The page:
For example, if the majority of customers who become Repeat Customers originate from Organic Channels, we need to know why. Furthermore, imagine that the majority of New Customers from a specific Paid Channel spend more on their initial order (AOV) but are more likely to Churn (only buy once) compared to other Channels.
Referrals can originate from Paid or Organic Channels, but generally require a monetary incentive in order to get Existing Customers to refer New Customers to a given brand. The CAC from referrals could even be higher than the average CAC for Paid Channels, for example, yet drive better LTV results. This is why CAC as a standalone is not enough information, as we saw above in the Farfetch example.
The combination of Analytics in relation to attribution from each Channel and distribution in relation to loyalty can help bring a lot more clarity around which type of customers originate from where and how to target more of the highest-value customers.
Business Model Impact – ARPU, CAC, LTV, Churn
Observing patterns over time of various business models has shown how important CAC is to the overall business model as a standalone metric. During the Go-Go Years of the last decade, we saw many companies raise 100s of $Millions for customer acquisition in hot markets and end up completely bankrupt.
Without a sustainable LTV component to a Customer Acquisition strategy, a lot of the efforts related to Growth will be wasted if not completely erratic. The problem is that most people think of these ARPU (Average Revenue Per User), CAC (Customer Acquisition Cost), LTV (Lifetime Value), Churn concepts in relation to contractual SAAS companies. We are talking about these concepts in relation to non-contractual businesses in relation to Theta CLV’s CBCV framework and theory of Customer Value as a quantifiable value.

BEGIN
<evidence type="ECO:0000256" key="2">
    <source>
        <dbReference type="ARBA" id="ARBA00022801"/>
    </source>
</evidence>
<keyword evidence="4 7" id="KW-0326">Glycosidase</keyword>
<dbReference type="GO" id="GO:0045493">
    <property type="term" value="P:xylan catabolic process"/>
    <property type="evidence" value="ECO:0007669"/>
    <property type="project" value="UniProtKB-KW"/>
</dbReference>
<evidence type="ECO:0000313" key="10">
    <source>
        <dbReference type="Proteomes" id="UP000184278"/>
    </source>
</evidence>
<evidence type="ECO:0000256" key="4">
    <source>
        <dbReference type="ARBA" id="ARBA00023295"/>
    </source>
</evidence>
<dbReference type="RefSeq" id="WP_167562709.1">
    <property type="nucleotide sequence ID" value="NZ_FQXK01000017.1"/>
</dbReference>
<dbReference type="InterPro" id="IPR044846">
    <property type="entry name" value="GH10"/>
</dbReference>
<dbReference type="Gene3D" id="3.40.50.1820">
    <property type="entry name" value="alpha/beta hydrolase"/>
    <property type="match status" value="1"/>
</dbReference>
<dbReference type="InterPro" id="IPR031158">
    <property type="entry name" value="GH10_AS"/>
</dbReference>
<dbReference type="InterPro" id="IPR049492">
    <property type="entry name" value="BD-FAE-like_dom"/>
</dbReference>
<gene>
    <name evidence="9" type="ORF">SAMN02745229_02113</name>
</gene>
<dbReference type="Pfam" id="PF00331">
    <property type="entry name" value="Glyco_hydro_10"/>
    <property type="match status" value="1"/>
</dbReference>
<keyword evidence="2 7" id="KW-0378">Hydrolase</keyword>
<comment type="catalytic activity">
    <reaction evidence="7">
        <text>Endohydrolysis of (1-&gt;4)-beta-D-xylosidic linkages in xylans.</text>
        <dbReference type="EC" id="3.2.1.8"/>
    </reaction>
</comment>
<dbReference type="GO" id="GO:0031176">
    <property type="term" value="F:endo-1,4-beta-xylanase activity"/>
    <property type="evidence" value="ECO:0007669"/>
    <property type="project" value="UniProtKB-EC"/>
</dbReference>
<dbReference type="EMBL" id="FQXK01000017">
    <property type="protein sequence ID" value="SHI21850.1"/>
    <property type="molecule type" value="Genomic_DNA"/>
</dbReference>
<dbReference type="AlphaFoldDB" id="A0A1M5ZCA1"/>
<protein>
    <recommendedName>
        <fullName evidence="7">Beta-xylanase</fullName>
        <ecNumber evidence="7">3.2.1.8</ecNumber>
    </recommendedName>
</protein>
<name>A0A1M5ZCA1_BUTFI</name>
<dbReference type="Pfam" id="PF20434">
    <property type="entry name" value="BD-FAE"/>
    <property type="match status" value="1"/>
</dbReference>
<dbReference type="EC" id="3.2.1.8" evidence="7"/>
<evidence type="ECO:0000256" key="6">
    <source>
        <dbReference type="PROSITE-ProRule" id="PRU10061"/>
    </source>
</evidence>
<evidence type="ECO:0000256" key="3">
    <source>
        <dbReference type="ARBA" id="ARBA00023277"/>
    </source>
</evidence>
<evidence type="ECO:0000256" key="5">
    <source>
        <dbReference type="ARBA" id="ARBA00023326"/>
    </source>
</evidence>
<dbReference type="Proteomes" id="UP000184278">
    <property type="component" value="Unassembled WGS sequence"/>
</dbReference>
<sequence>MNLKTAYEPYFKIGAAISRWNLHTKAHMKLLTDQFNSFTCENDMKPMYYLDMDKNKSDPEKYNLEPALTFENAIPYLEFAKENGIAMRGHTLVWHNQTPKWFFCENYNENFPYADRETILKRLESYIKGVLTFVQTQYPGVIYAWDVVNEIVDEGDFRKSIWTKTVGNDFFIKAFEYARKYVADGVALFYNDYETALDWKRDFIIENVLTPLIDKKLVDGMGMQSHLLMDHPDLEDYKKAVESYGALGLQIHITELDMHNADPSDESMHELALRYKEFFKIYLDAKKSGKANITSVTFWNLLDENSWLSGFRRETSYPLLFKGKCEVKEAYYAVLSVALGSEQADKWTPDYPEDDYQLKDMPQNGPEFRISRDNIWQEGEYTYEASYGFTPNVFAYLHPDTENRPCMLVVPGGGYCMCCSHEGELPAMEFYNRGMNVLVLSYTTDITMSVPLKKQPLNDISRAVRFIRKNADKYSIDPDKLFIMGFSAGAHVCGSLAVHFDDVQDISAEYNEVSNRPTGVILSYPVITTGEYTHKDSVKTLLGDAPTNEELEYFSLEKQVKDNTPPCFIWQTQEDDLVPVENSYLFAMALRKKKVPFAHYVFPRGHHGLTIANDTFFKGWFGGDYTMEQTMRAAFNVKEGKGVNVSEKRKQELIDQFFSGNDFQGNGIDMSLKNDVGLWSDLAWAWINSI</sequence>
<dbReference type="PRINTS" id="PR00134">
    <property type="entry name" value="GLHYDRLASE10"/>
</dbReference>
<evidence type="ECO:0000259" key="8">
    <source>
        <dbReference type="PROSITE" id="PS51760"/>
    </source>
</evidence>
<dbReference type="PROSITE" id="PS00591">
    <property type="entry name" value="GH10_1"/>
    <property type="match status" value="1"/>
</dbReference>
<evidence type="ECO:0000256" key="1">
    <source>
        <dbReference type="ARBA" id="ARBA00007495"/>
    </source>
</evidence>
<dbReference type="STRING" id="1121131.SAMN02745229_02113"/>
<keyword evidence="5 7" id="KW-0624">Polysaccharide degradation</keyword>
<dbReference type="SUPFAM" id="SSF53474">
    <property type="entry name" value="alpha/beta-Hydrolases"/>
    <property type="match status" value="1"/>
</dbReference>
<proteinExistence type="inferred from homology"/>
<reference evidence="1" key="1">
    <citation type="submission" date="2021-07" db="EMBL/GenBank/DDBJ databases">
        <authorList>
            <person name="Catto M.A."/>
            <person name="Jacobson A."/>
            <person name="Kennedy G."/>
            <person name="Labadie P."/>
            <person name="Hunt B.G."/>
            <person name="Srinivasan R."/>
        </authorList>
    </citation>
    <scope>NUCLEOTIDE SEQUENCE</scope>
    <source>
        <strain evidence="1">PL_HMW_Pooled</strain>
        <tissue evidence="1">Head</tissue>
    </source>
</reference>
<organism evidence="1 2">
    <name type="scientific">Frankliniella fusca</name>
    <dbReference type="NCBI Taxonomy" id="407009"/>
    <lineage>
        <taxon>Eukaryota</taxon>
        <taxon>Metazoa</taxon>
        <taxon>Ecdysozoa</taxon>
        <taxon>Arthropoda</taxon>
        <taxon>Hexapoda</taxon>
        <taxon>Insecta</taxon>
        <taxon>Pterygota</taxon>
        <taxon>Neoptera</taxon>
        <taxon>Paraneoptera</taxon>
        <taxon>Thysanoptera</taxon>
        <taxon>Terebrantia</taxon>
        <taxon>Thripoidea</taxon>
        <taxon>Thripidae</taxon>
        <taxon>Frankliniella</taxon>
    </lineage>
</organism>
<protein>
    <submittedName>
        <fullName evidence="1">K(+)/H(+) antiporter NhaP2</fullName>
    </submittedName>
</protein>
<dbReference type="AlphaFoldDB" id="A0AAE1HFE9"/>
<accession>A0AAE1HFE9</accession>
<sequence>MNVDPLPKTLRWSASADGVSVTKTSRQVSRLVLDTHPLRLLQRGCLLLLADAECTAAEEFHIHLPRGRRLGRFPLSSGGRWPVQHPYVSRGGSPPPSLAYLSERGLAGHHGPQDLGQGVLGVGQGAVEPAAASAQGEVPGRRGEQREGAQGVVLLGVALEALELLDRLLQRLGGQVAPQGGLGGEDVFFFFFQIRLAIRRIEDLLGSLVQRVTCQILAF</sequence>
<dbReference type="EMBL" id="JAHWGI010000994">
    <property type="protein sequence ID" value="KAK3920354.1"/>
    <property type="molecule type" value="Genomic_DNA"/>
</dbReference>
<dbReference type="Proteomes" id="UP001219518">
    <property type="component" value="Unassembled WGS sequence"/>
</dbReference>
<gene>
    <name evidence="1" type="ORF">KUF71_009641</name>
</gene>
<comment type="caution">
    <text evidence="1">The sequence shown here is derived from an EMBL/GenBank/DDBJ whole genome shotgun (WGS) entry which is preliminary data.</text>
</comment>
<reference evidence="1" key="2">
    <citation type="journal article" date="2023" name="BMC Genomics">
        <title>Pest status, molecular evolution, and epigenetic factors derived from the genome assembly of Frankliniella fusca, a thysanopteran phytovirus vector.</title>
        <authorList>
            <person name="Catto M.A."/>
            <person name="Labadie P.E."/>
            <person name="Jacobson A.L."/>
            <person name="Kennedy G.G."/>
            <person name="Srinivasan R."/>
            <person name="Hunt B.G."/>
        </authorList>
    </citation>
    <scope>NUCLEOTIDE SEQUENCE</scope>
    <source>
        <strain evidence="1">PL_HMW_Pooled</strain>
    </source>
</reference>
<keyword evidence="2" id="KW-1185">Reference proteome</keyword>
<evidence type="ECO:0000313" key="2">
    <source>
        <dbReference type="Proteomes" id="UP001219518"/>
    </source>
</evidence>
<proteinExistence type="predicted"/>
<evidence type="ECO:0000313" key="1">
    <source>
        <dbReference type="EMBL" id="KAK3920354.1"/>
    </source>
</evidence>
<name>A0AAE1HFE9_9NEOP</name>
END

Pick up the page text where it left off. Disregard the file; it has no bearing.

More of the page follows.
Based on the diagram above and what we have discussed in this post, we know that optimizing CAC is important. Ideally, we want to lower CAC to increase margins on a per-customer basis, but not at the expense of losing high LTV customers. We need more granular data on New vs. Repeat Customers, where Referrals originate, and what marketing Channels are attributed to finding the highest-value customers for the business.
The market right now is stressed, especially for Growth companies in categories like retail, consumer discretionary and other similar consumer-facing sectors. Valuations are down and bankruptcies are looming for many brands who were high-flyers a mere 12 – 18 months ago. Applying these principles around Channel Analytics against the backdrop of a Customer Value framework can help optimize certain dimensions of the business model and reduce the need for continuous and large-scale investment into Paid Channels. Furthermore, other opportunities related to referrals and loyalty schemes could emerge.
As has happened in many cycles in history, empires rise and fall, and in the business world right now we are in the midst of another downward cycle. Identifying ad quantifying Customer Value, and then optimizing the business model around this, is the key to rising as many others fall.